Inspired by my friend’s recent visit, where they had a number of hits from alligator garfish, I decided to head to the Natural Exotic to try shallow float fishing with live-bait for garfish. I arrived at the pond, after hurriedly packing my gear, at 3.45pm, and started to set up at Post 5. Only to find that I’d forgotten my 5/0 circle hooks … damn! Still, I had some smaller circle hooks and some J hooks to use. I quickly rigged up a sliding float, with a 4/0 circle hook on a short length of wire, set at about 4′ below the float. I cast out towards the restaurant structure, put the bait runner in the free spool setting on light drag, and commenced to rig up my second rod.
Before I could finish rigging up the second rod, the float started to bob and more around, then there was a splash at the surface near the float. I picked up the float rod in anticipation. Suddenly, the float jerked under and line started to pour off the reel. I set the reel in gear and tightened up on a good fish that started to run towards the restaurant, typical of an Amazon Redtail Catfish. After a tense few minutes, I managed to steer the fish away from the structure and brought it in for netting ….. as expected, an amazon Redtail Catfish. A good sized fish, perhaps around 10 kg:
I rigged a new live-bait and set it to the right hand corner of the restaurant. My float drifted lazily to the right, into open water, in the current generated by the aerator wheels. I noticed my float starting to bob erratically, then the float started moving away from me and parallel to the northern side of the restaurant. Suddenly my line tightened and then started running off the baitrunner light drag setting. I left it for a few seconds, convinced that this was target alligator gar, and then flipped the reel in gear. The rod loaded up and then the line went slack. I reeled in to find that I had a reverse sancocho – the bait’s head and viscera, to just infront of the dorsal fin, had been bitten clean through, with the hook still embedded in the bait just below the dorsal fin ….hence reverse sancocho (this is a Central American good-natured term of derision, shouted at at you when you drop back a rigged ballyhoo to a sailfish or marlin, but miss the fish and reel in only the head of the bait on the hook) ….!!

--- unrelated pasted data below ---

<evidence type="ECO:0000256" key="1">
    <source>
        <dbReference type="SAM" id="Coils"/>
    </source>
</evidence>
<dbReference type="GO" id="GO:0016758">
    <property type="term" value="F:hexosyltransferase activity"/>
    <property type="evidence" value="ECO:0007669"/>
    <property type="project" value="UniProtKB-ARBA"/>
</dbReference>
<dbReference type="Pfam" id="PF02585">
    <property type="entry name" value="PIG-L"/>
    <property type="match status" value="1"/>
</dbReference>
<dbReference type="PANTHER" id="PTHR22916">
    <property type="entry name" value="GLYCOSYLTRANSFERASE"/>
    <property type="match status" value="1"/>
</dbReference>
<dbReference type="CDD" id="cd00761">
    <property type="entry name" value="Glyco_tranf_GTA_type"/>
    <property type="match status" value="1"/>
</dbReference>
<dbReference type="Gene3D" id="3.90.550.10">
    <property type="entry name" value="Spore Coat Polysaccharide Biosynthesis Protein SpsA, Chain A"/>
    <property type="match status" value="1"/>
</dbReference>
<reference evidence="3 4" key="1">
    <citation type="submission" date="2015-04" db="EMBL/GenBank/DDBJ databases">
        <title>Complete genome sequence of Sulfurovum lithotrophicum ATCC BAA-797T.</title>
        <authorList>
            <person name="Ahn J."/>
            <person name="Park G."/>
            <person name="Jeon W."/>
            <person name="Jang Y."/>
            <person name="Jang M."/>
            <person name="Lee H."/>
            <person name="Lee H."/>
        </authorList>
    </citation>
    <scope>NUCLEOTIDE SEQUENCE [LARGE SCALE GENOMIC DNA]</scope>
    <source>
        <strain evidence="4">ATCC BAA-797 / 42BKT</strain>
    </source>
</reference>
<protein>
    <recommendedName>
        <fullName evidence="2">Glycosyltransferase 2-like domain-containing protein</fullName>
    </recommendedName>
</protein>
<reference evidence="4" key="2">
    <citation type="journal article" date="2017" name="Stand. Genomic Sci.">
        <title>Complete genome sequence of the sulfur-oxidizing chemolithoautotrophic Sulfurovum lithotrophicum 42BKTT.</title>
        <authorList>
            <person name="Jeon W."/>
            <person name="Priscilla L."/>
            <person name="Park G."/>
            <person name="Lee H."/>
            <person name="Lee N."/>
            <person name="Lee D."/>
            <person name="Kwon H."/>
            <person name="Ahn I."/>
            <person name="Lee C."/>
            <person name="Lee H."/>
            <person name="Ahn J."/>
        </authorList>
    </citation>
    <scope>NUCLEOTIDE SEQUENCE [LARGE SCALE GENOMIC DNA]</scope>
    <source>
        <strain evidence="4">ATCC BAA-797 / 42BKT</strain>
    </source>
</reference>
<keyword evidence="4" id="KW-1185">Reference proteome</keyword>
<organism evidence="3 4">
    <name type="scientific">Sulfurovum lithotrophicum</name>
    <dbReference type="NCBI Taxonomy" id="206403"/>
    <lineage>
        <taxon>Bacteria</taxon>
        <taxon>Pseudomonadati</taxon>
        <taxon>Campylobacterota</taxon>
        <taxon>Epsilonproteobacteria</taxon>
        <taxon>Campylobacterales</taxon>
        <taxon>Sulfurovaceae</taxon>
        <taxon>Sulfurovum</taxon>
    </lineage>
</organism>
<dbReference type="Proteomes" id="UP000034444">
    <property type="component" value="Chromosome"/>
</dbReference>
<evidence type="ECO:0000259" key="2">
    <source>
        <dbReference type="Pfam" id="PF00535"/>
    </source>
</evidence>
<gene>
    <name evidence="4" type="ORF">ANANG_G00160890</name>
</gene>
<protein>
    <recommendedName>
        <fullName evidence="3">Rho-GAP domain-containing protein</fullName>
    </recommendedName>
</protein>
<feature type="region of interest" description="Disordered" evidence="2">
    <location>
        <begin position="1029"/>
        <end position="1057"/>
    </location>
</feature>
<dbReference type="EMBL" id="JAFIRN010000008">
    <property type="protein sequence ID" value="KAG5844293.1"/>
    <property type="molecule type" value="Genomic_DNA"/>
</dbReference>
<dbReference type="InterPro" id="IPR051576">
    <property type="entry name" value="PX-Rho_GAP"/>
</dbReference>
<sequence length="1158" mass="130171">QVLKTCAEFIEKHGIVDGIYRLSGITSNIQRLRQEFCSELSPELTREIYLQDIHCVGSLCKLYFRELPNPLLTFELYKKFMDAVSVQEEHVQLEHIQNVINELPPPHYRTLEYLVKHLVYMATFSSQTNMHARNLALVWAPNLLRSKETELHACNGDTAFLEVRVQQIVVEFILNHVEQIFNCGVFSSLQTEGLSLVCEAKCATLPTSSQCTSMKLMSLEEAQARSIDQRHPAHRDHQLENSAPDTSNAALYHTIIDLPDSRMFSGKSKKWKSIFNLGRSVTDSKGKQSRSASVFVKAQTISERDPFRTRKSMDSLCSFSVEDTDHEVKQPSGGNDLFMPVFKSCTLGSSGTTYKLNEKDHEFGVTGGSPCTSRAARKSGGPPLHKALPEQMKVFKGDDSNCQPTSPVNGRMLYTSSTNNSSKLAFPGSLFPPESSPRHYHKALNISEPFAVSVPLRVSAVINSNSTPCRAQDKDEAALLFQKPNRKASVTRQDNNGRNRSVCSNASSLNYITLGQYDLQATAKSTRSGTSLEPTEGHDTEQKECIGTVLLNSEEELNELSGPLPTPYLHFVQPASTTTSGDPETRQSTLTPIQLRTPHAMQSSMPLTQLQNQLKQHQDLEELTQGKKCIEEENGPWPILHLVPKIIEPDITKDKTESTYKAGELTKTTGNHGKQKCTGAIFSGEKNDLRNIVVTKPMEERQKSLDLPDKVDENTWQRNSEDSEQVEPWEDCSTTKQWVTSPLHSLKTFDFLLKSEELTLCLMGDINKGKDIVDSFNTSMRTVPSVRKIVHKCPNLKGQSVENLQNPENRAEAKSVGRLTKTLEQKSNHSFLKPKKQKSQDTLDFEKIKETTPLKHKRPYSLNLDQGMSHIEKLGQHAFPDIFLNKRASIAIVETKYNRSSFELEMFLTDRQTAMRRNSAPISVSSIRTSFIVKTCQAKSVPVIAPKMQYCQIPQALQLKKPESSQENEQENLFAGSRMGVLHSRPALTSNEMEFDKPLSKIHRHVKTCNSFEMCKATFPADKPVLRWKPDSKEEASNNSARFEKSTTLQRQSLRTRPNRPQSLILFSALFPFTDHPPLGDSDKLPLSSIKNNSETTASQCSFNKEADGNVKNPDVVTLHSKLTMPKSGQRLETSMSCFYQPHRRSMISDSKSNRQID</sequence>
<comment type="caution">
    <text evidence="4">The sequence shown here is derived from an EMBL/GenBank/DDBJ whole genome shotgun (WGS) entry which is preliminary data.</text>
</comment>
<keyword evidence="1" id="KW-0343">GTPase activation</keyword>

I rigged a new live-bait and recast close to the restaurant and I got an immediate hit – this time my bait was taken close to the structure and, despite my best efforts, managed to get under the restaurant and around one of the concrete legs. I could feel my line chaffing and, despite trying to coax it out with free spoool, eventually had to break the fish off, losing my leader and terminal tackle, including my float …..!
I turned to my second rod, pinned on the remaining half of my sancocho’d bait and set it hard against the restaurant whilst I set about re-rigging my leader and float set-up. Once again, whilst rigging up I took a hit on the alternative rod. The rod buckled viciously before springing back. I quickly picked up the rod to a slack line and waited but thought I’d missed the fish. As I wound in the slack line I realised that the line had move way to the left. I quickly wound in my line and tightened up on my second fish of the day – a reasonable sized Asian Redtail Catfish:
I returned to my float fished set-up. This time, with a fixed float with the bait set 3′ below the float. After a short hiatus, I had an action packed half hour in which I landed a further three Amazon Cats, including a larger fish around the 15kg mark. The latter fish, in particular, put up a strong fight that saw me running down the bank trying to turn and pressure the fish away from structure:
The ghillie with fish #3
Fish #5 – Amazon Redtail
I was still hopeful of getting a gar, but was surprised at how aggressive the Amazon Catfish were, even taking baits set less than a metre below the surface! My bait was soon being troubled again – I was now fishing more in the open water to the right of the restaurant. I noticed that the float had been pulled under but no line was being taken from the reel. I suspected a slow, cautious gar bite. I waited a minute or two, but not wanting to risk a deep hooked fish, I wound down to feel some weight, briefly, before it went slack. I retrieved a bait with tooth-marks and a bitten tail – the sure mark of a gar attack:
Lampam livie with bitten tail and teeth-marks from a gar bite
After the past hour and a quarter of intense activity, the bite slowed as dusk approached. The float fished live-bait suddenly lost its appeal to any of the pond’s predators. I finally switched over to ledgered dead-bait as my session timed out. I picked up a further Amazon Redtail in the dusk with 15 minutes of my session remaining:
Fish #6 – Amazon Redtail Catfish c. 6kg
I had on last take, at the flows of the session but pulled the hook. I never managed to get the target garfish on this attempt, but it was the first time that I’d fished live-bait at this location – it’s definitely got potential and I certainly had some strikes by gar. One for future work …!